I am the director of the Emergency Service department and I feel a very important part of that is to educate our residents, in particular to deliver care not only when the building is open, but for off hours, that I pretty much oversee all of the after-hours care that goes on in The Eye Institute. I communicate with our residents at any time of the day or night, and participate in the care of the patients who are calling with off-hours problems.
Some patients get to know that because they might say, "Hey, the resident told me that we're never going to consult with you," or something like that. But I don't think most people know that that's part of what I've been doing for the last 40 years. It is actually a very rewarding part of being a doctor here.
Overall, it's part of what I set out to do. You asked if my expectations at the beginning of my career could have foreseen what I was doing, but I've always felt that that's what I wanted to do, provide the best care that I could be capable of providing under the laws that govern the practice of optometry. When I first started, I helped expand the laws that govern the practice of optometry.
In fact, PCO here in The Eye Institute, in our faculty, was one of the main reasons optometry actually made it to the level of care that we now deliver nationwide. We were a prime mover in helping legitimize the educational background that is necessary to do the types of things that allow us to get licensure for treatment of eye disease and various other aspects of optometry that we've expanded into over those 40 years. So I'm very proud of that and it's a very rewarding part of what I do.

TEI residents
Hope Daluisio:

It seems like you have seen it all, done it all, and have definitely had a very extensive career so far. Like you were saying that it's a very rewarding job, rewarding position, how is it working with the residents?

Dr. Nyman:
I can't overemphasize how much I get out of working with the residents. Because the residents are a special group. They're a small group of people who are doing post-graduate work here to better themselves in the various areas of optometry. They're a very, very important part of our overall clinical operation. Not only in terms of the patient care delivery, but also particularly as they move along in the residency, in our education of our student body.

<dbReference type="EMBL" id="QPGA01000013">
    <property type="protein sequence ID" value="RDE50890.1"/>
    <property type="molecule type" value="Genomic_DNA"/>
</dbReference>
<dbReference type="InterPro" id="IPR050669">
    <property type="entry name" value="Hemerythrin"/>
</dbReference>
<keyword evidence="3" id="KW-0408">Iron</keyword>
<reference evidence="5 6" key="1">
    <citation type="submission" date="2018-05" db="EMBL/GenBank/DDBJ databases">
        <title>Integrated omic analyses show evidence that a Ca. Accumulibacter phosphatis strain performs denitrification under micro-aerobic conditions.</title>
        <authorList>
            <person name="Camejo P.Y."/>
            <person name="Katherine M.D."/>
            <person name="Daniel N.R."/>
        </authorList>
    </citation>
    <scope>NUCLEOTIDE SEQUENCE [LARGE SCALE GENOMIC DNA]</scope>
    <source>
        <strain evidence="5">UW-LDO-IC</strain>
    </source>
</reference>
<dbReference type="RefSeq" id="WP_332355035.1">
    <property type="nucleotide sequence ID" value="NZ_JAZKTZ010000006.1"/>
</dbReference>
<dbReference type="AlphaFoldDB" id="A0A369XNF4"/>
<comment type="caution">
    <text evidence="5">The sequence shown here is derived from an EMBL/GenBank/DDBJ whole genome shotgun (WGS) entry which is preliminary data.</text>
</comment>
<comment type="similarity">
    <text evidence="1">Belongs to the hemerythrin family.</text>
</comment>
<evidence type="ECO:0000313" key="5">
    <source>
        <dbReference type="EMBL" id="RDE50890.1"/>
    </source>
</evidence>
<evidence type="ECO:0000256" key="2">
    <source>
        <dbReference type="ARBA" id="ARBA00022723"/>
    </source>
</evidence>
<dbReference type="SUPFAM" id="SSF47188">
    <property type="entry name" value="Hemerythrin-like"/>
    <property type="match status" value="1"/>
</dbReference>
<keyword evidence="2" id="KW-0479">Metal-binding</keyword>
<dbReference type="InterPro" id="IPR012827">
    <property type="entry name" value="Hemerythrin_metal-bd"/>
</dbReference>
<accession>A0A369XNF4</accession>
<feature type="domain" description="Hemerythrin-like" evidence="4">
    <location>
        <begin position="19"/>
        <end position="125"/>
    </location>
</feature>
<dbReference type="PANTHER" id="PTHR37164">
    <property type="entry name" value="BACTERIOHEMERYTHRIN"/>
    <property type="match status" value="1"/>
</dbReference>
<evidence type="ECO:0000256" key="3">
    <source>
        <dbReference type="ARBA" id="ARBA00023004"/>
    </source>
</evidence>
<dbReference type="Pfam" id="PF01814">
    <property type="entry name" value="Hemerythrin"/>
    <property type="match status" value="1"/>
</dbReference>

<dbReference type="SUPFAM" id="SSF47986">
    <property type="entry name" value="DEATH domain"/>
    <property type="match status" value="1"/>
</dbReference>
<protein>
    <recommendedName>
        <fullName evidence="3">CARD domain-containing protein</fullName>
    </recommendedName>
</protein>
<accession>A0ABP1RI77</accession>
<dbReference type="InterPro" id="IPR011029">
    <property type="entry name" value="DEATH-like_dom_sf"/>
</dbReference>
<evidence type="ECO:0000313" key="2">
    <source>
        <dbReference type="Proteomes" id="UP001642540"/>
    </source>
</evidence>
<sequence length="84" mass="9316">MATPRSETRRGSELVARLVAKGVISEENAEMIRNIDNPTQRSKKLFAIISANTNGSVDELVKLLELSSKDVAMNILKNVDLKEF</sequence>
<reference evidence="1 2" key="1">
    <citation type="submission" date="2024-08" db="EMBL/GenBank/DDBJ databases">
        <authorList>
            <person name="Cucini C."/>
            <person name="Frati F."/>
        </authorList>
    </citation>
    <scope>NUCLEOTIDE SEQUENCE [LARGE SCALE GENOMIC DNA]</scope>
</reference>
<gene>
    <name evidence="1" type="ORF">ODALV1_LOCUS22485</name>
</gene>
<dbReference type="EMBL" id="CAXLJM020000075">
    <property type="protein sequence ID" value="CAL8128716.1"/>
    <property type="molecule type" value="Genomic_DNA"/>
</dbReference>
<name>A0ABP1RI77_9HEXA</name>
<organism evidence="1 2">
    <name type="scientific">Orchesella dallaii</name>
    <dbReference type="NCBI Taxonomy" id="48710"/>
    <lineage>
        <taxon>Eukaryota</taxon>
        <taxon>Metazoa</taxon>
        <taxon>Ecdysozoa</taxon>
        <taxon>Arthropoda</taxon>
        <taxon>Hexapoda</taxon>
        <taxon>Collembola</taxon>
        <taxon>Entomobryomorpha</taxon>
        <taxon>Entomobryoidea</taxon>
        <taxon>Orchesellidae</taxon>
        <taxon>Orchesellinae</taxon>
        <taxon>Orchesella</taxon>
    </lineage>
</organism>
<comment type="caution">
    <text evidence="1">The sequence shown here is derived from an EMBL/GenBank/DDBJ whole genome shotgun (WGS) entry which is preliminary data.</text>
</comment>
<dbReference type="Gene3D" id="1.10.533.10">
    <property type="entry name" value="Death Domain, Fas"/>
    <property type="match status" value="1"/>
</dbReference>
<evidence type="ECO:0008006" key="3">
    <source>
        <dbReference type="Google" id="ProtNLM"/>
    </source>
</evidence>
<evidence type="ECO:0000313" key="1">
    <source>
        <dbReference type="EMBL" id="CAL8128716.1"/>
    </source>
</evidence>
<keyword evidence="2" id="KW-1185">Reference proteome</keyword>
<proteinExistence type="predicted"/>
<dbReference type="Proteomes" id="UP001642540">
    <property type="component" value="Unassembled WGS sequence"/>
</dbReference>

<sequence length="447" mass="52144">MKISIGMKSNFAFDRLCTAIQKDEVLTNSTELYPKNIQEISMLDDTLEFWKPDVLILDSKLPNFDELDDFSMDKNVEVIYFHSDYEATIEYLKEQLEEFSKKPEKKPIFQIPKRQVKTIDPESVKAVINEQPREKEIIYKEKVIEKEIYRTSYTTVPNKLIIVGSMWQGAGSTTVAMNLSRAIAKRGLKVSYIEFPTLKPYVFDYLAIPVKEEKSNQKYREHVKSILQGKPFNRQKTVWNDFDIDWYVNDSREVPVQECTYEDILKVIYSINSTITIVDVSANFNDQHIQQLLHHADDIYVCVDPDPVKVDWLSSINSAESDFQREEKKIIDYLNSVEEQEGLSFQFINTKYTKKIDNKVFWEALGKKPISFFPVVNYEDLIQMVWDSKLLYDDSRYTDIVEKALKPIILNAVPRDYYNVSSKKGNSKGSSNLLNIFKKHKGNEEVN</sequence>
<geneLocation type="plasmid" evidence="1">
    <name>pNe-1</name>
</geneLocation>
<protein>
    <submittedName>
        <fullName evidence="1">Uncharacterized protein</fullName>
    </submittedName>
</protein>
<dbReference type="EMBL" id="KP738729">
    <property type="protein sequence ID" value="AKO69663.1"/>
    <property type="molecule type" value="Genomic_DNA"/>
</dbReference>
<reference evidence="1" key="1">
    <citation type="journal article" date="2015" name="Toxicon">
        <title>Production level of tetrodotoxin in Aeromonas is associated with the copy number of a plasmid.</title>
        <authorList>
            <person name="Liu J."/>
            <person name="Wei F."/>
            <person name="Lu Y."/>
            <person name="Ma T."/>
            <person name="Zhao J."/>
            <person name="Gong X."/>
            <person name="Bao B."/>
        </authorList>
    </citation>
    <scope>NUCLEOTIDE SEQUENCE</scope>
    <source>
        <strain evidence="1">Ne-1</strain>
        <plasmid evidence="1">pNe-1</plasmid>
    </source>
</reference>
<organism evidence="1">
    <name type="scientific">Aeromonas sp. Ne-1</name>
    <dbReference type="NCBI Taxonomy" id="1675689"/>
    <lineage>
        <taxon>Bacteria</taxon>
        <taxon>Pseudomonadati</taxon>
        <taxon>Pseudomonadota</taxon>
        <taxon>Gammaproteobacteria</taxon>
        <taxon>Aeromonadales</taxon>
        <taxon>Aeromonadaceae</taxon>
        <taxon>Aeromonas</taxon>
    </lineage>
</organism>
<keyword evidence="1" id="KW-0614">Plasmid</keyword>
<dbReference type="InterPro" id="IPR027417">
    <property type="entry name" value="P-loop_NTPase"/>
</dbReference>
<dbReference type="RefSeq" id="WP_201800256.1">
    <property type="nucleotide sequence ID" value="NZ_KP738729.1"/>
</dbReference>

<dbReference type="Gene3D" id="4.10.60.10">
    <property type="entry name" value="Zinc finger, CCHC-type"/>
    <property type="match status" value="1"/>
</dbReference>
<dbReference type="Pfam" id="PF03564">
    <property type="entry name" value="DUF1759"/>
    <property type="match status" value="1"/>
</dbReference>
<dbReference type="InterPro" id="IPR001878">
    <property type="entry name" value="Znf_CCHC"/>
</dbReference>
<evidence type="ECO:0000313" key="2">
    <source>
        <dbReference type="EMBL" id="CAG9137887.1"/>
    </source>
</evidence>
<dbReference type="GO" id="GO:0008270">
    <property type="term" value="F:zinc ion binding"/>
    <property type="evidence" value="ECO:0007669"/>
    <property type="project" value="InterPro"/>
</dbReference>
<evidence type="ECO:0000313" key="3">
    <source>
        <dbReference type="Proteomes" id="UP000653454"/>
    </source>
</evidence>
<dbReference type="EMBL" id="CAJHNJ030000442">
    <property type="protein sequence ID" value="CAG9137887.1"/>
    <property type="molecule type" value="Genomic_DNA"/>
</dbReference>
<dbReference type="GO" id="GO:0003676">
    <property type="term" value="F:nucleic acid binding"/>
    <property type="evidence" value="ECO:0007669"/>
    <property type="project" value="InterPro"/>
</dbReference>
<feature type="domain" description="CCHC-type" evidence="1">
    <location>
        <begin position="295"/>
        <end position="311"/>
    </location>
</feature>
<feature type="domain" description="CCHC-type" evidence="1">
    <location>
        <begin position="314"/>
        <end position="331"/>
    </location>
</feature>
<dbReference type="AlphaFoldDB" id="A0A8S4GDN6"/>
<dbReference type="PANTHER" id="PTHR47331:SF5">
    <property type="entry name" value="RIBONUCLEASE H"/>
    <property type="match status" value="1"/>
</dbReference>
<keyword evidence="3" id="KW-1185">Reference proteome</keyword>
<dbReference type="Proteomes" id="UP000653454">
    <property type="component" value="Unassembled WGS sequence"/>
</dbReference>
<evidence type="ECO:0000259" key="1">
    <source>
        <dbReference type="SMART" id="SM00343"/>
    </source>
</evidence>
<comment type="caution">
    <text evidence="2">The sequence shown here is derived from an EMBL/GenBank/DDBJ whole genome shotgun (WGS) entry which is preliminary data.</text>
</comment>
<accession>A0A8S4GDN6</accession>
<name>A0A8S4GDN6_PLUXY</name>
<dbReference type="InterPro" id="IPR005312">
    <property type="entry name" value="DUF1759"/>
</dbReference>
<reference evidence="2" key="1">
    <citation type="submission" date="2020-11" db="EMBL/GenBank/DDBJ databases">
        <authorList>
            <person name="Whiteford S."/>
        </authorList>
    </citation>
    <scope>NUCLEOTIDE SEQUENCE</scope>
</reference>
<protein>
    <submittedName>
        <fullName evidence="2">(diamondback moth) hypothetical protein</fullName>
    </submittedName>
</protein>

Because, in this type of a field, the medical field, everyone needs to be a part of the system. We need the people like me who have been around for a long while and have experience. We need younger people who are less experienced, but up-to-date and involved in all of the modern-day techniques and technologies. And we need an enthusiastic group of residents who are willing to take a year and devote it to just bettering themselves, and at the same time, providing some of those things that I just mentioned, the education for the students, the care for the patients that is a very, very important part of our overall operation here.
Working with them has been a highlight of my career. I've mentored pretty much every resident that has ever been through this organization. Many of them are actually on our faculty. I'm kind of proud of that as well. So that's a real enjoyable part of my experience here at The Eye Institute.
Obviously working with the students is the main thing that I do, although because of my emergency role here, I do work with the residents and across the board. All of them, no matter what department they're in. It's a little different, but with the students that I work with in the clinic, at least in The Eye Institute, it's kind of a, it's not familial, but it's almost like a familial relationship.
When they come into clinic here, I meet them in their first year because the first year is when they rotate through our clinics. And we want to get them involved as early as possible and make them feel like they are a part of the operation, even from day one. And so, I take a special amount of consideration to make sure that I engage the students when they first come in, and that I help them make it through the various stages of being an optometry student.